Skip to main content

Press Releases

Montgomery County Recognizes May as National ‘Motorcycle Safety Awareness Month’ as Part of ‘Vision Zero’ Commitment

For Immediate Release: Tuesday, May 7, 2019

Motorcycles make up only three percent of all registered vehicles in the U.S. and account for less than one percent of all vehicle miles traveled annually, but they were involved in 14 percent of all traffic fatalities in the nation in 2017. Motorcyclists are inherently more at risk than motor vehicles because they lack many of the same safety features of automobiles. That is why Montgomery County is urging all motorists to increase their awareness in safely sharing the road as May is recognized as national “Motorcycle Safety Awareness Month.”

Both motorcyclists and motorists need to be aware of their surroundings. Checking blind spots, mirrors and using turn signals are necessary when changing lanes and when passing. The NHTSA says motorcyclists stay safer when wearing DOT-compliant motorcycle helmets and riding sober. They should wear protective gear and keep their bikes in their best working condition.

Motorcyclists are 27 times more likely to die in a crash than other motorists. The National Highway Traffic Safety Administration (NHTSA) and Montgomery County’s Vision Zero program have vested interests in addressing the types of motorist behaviors that pose a risk to motorcyclists.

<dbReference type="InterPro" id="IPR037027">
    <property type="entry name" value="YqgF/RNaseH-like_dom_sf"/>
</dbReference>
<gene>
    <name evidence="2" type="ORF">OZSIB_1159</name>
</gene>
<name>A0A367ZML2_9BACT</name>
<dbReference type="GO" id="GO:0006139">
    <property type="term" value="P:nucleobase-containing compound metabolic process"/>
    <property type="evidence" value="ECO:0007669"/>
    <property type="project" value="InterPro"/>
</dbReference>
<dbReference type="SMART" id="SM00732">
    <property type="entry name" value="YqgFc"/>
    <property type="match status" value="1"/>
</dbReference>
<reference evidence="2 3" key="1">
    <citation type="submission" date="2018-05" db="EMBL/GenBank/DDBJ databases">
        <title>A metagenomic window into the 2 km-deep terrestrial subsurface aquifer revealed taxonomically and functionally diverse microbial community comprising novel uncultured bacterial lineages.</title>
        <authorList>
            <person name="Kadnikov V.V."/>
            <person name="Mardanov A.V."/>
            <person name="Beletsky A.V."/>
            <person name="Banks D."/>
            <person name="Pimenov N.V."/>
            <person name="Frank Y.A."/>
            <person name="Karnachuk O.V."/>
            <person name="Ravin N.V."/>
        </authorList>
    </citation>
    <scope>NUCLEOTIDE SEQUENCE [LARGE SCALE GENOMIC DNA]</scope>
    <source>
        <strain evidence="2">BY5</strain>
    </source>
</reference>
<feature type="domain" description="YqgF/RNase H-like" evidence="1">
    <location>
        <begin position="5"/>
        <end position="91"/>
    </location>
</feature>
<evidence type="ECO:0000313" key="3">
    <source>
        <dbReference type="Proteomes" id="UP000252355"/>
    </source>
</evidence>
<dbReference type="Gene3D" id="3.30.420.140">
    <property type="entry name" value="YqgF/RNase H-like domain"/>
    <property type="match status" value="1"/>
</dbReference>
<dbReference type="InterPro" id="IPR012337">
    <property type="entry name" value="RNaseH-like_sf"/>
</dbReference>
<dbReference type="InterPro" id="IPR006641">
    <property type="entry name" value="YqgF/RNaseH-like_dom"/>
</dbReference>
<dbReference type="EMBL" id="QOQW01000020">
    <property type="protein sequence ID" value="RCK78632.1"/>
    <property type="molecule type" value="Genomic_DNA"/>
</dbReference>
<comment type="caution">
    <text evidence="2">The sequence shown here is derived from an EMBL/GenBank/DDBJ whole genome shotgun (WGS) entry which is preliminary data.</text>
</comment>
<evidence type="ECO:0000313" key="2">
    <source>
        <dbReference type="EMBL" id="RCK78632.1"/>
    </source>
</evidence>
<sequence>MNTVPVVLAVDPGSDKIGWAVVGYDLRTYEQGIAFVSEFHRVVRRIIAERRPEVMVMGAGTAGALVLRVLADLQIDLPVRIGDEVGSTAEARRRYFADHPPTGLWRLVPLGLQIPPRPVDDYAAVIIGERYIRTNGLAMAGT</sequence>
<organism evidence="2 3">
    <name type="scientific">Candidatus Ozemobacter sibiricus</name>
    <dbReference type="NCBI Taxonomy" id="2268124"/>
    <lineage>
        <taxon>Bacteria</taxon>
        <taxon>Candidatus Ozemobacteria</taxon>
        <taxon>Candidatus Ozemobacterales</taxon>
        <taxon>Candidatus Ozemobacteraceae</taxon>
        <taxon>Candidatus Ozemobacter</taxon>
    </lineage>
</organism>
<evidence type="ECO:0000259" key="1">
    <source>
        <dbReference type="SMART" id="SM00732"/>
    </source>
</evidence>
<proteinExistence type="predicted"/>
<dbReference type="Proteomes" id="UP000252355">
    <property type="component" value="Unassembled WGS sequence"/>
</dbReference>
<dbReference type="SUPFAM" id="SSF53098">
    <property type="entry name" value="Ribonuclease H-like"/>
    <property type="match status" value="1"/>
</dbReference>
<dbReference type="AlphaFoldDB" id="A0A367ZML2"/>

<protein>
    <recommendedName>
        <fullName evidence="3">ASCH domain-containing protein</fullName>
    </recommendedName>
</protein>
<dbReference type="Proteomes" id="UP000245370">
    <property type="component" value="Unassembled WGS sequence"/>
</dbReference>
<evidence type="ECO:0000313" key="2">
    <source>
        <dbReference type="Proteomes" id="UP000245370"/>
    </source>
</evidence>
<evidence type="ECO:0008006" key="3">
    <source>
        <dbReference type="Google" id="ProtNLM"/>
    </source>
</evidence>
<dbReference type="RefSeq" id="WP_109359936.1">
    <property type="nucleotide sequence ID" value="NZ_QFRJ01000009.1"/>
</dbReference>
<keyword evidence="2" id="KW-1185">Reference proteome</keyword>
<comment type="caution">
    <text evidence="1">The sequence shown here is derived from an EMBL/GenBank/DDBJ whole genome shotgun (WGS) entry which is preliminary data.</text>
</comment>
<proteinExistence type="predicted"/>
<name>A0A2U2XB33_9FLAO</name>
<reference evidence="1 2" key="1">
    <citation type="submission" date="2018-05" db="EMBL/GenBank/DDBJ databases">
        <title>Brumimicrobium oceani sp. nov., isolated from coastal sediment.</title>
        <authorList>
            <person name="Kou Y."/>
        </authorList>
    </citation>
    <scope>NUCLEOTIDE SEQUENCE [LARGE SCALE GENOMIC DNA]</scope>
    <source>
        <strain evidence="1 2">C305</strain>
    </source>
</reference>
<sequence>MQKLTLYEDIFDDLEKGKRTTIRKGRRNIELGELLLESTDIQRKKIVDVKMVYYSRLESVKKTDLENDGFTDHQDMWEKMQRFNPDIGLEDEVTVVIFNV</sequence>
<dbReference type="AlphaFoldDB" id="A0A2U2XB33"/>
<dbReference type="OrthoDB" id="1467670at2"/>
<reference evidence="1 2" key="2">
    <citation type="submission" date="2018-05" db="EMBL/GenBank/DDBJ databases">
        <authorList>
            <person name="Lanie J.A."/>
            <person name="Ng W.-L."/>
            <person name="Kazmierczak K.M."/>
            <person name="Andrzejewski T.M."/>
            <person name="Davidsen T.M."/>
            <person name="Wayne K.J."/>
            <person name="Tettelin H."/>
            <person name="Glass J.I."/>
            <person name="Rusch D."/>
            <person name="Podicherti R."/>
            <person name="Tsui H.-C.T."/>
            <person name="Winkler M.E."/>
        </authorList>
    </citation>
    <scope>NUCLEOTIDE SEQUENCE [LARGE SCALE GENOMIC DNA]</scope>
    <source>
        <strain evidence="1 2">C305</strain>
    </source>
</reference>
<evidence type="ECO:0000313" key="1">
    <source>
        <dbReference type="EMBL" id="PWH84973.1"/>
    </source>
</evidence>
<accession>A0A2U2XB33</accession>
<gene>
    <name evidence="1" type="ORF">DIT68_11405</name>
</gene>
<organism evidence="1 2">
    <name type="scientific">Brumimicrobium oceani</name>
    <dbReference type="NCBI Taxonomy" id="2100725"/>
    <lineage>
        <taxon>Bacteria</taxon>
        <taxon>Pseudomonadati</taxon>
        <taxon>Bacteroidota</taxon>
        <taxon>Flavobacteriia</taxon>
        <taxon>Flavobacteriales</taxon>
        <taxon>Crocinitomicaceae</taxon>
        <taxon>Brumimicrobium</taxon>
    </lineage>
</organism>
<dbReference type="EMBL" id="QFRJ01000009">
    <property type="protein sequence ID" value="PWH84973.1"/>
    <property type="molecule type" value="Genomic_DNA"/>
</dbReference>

In 2017, NHTSA national statistics say that 5,172 motorcycle riders and passengers died in crashes. Fatalities among motorcycle riders and passengers have more than doubled in number since 1997. Of the riders who died in motorcycle crashes in 2017, 28 percent were alcohol-impaired. Males accounted for 91 percent of riders who died in a motorcycle crash in 2017.

Warm weather also is a time for increased road maintenance, so motorcyclists need to be aware of road hazards, potholes left over from winter and dangerous sudden weather conditions.

Distracted driving has been on the rise, too. Distractions during driving could mean the difference between seeing a motorcyclist or not when preparing to change lanes.

Montgomery County’s Vision Zero program, which is devoted to eliminating traffic deaths involving vehicles, motorcycles, bicycles and pedestrians, reminds all to not let one text change anyone’s life forever.

For more information on Montgomery County’s Vision Zero program, click here.

More information on motorcycle safety is available on the NHTSA website.

                                                                                                                   #   #   #

Release ID: 19-152
Media Contact: Neil H. Greenberger 240-777-6532